From Head Hog to   School Builder




Classes of:
| 10-35 | 36-40 | 41-45 | 46-50 | 51-55 |
| 56-60 | 61-65 | 66-70 | 71-75 | 76-80 |
| 81-85 | 86-90 | 91-95 | 96-99 |

Class of 1946

Henry S. Coleman
P.O. Box 1283
New Canaan, Conn. 06840

In spite of my many pleas, the mailbox has been empty so far as '46ers are concerned. I had my usual call from Howard Clifford who now resides in Forget-Me-Not, Oklahoma where he is working on a memory system for the Internet. He hopes that some classmates will log on to the system and remember to send in some class notes. Howard insisted I report to all that once again 1946 is serving the University since Bernie Sunshine has taken over the reigns as president of the Alumni Federation. Bernie is truly a classmate who never says "no." I hope all have a great millennium year and please let me hear from you.

Class of 1947

George W. Cooper
P.O. Box 1311
Stamford, Conn. 06904-1311

There is an old saying, not always valid or reliable, that "no news is good news." For entry in the current column, there is virtually no good news. Regrettably, there is some news of the opposite kind. First, we must record the passing of our classmate, Jack Bonomi, characterized in The New York Times obit as the "lawyer who sought to disbar Nixon," which then proceeded to list his many other accomplishments. Second, word has been received that Marilyn Wasserman, wife of Arnold Wasserman, died after a long illness. Condolences may be sent to Arnold and his family at 14 Fern Way, Orinda, Calif. 94563.

On the "good news" side of the equation, the only item catching the attention of this writer is the retirement of his wife, Isolde, from her position in Avon Products' legal department after 28 years. Not that she will take Voltaire's suggestion to "cultivate her garden" - she will remain a consultant to her former employer while developing her private practice in international intellectual property law. She refuses to let her husband take the same step, insisting, "You're too young to sit home in utter idleness." Watch this column for the resolution.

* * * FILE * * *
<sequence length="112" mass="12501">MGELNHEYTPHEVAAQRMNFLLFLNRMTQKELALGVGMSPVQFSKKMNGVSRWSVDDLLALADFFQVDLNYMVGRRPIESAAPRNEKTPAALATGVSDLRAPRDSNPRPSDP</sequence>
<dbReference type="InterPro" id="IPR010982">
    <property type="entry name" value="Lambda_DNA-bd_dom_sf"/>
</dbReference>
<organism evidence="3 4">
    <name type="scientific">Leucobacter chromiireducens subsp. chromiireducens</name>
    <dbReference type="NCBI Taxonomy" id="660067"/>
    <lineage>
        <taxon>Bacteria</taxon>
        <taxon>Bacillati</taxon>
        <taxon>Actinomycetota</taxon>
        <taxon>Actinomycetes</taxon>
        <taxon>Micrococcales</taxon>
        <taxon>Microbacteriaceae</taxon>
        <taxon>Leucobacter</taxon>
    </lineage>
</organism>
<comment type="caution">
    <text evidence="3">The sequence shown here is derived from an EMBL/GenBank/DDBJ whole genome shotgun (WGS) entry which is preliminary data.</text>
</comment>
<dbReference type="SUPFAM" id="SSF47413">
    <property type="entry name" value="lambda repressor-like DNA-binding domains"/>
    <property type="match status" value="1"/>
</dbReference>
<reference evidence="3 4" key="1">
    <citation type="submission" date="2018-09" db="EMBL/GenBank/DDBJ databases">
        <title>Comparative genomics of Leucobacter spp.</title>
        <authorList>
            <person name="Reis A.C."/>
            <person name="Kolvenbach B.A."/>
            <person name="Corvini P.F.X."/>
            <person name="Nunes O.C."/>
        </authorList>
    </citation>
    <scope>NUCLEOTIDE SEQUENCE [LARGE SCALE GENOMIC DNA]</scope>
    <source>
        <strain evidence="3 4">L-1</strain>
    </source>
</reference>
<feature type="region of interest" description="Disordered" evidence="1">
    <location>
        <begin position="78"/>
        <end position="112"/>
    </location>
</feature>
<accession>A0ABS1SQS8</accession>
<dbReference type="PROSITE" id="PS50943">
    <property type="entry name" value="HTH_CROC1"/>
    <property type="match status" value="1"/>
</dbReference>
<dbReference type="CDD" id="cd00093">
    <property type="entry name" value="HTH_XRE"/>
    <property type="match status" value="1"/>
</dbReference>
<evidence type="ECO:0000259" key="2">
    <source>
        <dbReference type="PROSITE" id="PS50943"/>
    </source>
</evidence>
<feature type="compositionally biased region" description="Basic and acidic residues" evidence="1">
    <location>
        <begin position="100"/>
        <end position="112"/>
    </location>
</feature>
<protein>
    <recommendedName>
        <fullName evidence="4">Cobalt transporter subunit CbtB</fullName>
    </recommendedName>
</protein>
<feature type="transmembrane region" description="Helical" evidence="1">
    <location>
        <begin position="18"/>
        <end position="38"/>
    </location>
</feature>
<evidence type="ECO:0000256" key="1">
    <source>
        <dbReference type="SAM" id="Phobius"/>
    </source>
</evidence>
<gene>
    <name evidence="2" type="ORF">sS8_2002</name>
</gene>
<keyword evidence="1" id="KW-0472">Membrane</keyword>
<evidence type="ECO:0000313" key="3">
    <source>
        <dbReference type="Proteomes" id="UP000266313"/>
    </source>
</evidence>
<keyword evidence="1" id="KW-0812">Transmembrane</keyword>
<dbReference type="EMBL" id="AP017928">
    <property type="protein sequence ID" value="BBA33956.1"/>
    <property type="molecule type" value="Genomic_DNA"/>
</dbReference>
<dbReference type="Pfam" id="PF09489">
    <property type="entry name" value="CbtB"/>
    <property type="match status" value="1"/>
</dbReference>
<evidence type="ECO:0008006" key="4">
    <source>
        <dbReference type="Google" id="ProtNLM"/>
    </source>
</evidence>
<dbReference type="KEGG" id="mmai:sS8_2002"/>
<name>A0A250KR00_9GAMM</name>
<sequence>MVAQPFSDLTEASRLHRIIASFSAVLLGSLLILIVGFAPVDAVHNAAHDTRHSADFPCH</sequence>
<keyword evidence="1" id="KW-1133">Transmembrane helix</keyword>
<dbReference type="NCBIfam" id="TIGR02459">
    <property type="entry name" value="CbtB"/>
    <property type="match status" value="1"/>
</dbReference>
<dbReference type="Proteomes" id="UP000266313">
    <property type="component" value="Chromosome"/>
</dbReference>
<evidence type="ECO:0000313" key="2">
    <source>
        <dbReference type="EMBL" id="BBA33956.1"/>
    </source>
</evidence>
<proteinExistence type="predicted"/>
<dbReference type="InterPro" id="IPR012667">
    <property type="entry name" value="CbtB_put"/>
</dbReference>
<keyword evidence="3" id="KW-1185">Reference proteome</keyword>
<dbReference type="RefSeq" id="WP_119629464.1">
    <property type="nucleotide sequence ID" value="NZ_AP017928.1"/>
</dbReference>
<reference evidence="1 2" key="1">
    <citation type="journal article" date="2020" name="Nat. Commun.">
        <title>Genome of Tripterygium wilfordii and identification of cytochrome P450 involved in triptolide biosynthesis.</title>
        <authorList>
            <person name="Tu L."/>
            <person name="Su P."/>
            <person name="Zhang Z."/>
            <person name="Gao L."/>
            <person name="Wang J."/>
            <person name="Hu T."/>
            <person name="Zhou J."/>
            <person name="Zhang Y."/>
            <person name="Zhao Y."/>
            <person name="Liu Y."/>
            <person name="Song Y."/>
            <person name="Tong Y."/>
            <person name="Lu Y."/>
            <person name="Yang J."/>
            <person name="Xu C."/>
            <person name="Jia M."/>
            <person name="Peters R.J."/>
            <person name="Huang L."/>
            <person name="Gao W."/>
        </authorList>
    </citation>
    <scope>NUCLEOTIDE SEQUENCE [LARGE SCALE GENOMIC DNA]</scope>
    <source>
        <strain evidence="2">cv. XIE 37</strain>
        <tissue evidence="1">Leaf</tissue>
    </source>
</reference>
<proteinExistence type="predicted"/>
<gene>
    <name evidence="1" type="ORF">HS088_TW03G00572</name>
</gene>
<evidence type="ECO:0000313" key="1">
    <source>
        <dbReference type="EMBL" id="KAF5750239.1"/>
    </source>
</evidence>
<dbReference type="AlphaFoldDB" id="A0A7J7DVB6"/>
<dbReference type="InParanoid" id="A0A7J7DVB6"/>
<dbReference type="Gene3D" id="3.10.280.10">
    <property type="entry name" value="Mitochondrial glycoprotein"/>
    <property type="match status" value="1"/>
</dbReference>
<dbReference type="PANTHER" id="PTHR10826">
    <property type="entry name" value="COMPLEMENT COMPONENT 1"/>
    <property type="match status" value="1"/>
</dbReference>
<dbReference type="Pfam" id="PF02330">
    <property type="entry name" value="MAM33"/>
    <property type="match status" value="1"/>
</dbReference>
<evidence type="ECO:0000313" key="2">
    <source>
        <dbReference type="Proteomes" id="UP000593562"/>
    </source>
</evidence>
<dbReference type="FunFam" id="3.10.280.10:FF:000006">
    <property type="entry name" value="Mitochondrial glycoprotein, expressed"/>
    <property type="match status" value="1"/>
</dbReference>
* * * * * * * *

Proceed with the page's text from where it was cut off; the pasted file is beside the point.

Well, that's it for now - news about three classmates, a minute percentage of the rolls. Pardon the corny, overused reference to the new millennium, but that might well be a good marker for encouraging all of you out there to help fill future columns with noteworthy items. Keep, or start, writing!

Class of 1948

Theodore Melnechuk
251 Pelham Road
Amherst, Mass. 01002-1684

Robert R. Beffie, who was a pre-law student back in college, did not in fact become a lawyer, but instead became an investment banker. He is now retired and spends time in volunteer activities, such as reading to the blind. Bob and his wife, Daryl, have lived in their home for 25 years, on acreage beside a swimmable reservoir, at 6931 Fairview Drive, Boulder, Colo., 80303. It was in Boulder that he met Daryl, when she was a grad student at the University of Colorado. They have one married daughter, who has a 16-month-old baby and lives in Northboro, Mass.; the Beffies look forward to visiting soon.

G. Durham Caldwell has worked in communications media since his Columbia student days, when he was on the staff of WKCR. (I seem to remember that it used to broadcast Henry Morgan's comic monologues, spiced by sidekick Arnold Stang). He met his wife while she was at Barnard. After graduating, he spent the next 40 years with radio and TV news shows, mostly in Springfield, Mass. From 1989 to 1993, he was editor of The Register, a weekly newspaper serving Ludlow, Mass. He then semi-retired and now works (mostly out of his home, by computer) part-time, as editorial page editor, while serving on a historical commission compiling the experiences of local veterans of World War II. He and his wife live at 15 Ashland Ave., Springfield, Mass. 01119.